“I left my dad in the early nineties and went to work for Gavin Arris operating a Bruunett Harvester that had been converted by Gavin himself from an 868 forwarder by Emmex forestry. The crane was removed from the cab’s roof and installed on the rear frame and an FMG 740 harvesting head replaced the timber grapple, it was a great little thinnings harvester.

I then moved on to operate a Silvatec harvester with a Cranab crane before Jeff Proud approached me. I worked for Jeff up until 2003. At that time, I had a young family, and I wanted a bit less travelling, so I joined Komatsu Forest as an engineer and was involved with setting up new machines and training operators.

A few years later, an opportunity arose to work for Peter Irvine at his sawmill in Kirby Longsdale, this involved maintaining and repairing all the equipment in the mill. I enjoyed this as it was something completely different and increased my engineering knowledge.

“11 years ago, I decided to take the bull by the horns and set up on my own as a forestry and timber haulage engineer.”

I can imagine running both the workshop and the harvesting side will be difficult and finding a balance between the two hard, so I asked Mark how he manages.

“Tina runs the office and I’ve got two good engineers, Robbie and Tom, who take care of all the jobs that come into the workshop, plus Woody, a retired gentleman, loves helping out. I go to the workshop every morning to see what’s what and prioritise work before coming onto the harvester. I have the fully equipped service van so if there is any emergency callouts/breakdowns I am able to jump in the van and deal with them.

It’s hard work, but it has been working well, there is always enough wood on the ground for Wayne on the forwarder, the workshop is running smoothly, and I have managed to keep on top of any emergencies.”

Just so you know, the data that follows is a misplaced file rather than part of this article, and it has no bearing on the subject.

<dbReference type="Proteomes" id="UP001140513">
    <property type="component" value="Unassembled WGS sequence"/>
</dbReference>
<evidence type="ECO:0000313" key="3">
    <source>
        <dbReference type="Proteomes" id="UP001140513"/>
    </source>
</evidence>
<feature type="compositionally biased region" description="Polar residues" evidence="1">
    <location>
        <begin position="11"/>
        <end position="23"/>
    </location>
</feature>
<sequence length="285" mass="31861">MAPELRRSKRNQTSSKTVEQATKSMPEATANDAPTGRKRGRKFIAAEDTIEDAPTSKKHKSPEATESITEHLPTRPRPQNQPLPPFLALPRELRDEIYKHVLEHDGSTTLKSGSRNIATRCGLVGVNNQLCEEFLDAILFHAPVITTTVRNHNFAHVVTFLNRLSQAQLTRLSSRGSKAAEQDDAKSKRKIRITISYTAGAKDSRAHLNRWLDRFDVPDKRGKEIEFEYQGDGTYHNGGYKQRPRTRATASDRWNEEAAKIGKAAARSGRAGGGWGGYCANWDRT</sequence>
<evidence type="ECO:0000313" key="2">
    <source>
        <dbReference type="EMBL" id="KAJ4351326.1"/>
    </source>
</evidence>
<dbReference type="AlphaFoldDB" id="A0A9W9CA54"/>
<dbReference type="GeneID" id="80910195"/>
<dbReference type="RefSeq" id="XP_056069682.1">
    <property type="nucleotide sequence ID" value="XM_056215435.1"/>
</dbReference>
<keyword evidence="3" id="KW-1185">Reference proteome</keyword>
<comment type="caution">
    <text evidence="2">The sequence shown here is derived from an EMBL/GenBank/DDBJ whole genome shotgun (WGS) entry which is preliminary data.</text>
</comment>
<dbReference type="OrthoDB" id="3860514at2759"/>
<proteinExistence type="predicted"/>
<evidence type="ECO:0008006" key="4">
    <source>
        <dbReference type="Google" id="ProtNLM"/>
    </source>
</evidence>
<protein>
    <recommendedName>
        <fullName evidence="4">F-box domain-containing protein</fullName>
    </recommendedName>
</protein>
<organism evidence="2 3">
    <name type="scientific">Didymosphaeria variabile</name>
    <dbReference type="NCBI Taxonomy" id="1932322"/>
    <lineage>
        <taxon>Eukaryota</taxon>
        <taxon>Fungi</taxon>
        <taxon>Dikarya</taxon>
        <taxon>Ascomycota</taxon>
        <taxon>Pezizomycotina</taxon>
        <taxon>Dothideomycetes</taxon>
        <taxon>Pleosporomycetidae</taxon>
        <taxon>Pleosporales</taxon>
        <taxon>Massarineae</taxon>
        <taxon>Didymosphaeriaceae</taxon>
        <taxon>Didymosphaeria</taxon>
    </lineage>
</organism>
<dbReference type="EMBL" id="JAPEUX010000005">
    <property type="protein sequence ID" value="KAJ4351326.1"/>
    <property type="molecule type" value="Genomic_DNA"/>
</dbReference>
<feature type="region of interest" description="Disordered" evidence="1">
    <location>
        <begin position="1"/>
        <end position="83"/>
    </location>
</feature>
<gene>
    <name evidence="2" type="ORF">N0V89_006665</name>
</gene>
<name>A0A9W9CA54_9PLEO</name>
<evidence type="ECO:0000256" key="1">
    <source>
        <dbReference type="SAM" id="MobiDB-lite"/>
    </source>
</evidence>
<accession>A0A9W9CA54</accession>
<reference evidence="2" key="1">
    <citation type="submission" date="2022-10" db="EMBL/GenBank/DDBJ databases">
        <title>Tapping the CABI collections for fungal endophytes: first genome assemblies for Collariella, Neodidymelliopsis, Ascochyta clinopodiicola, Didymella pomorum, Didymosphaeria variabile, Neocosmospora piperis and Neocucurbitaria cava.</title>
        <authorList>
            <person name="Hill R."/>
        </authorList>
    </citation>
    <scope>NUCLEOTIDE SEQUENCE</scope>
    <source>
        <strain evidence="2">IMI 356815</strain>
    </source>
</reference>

This wasn’t the easiest of jobs as most of the timber was down a steep, narrow and twisty single-track road, the main road to the forest entrance wasn’t much better either so I asked Mark how they were moving the timber.

“I’ve got a young lad, Ewan who’s better known as Mowdy, on secondary extraction with the Valmet and trailer. He takes the wood from the landing up the narrow track and down the road to a yard a few miles away where it is picked up by wagon and drag. I think I have kind of adopted Mowdy as although he is now full time, he has been coming to work with us on weekends and school holidays since he was a young lad lol.”

Mark enjoys operating the harvester and although it is an awkward site with steep areas he is managing to harvest and extract without traction aids.
“The TRS tread pattern tyres are brilliant for getting grip, we are finding we can do a lot of jobs purely on rubber which is a lot kinder to extraction routes and forest roads.”

Both machines were bought second hand from Ponsse, the Fox had 4,000 hours and the Wisent 2,000 hours

“They have both performed really well,” said Mark “although this timber is a bit on the big side for harvesting, the Fox is a really economical harvester that performs brilliantly.”

I asked Mark how the work situation was.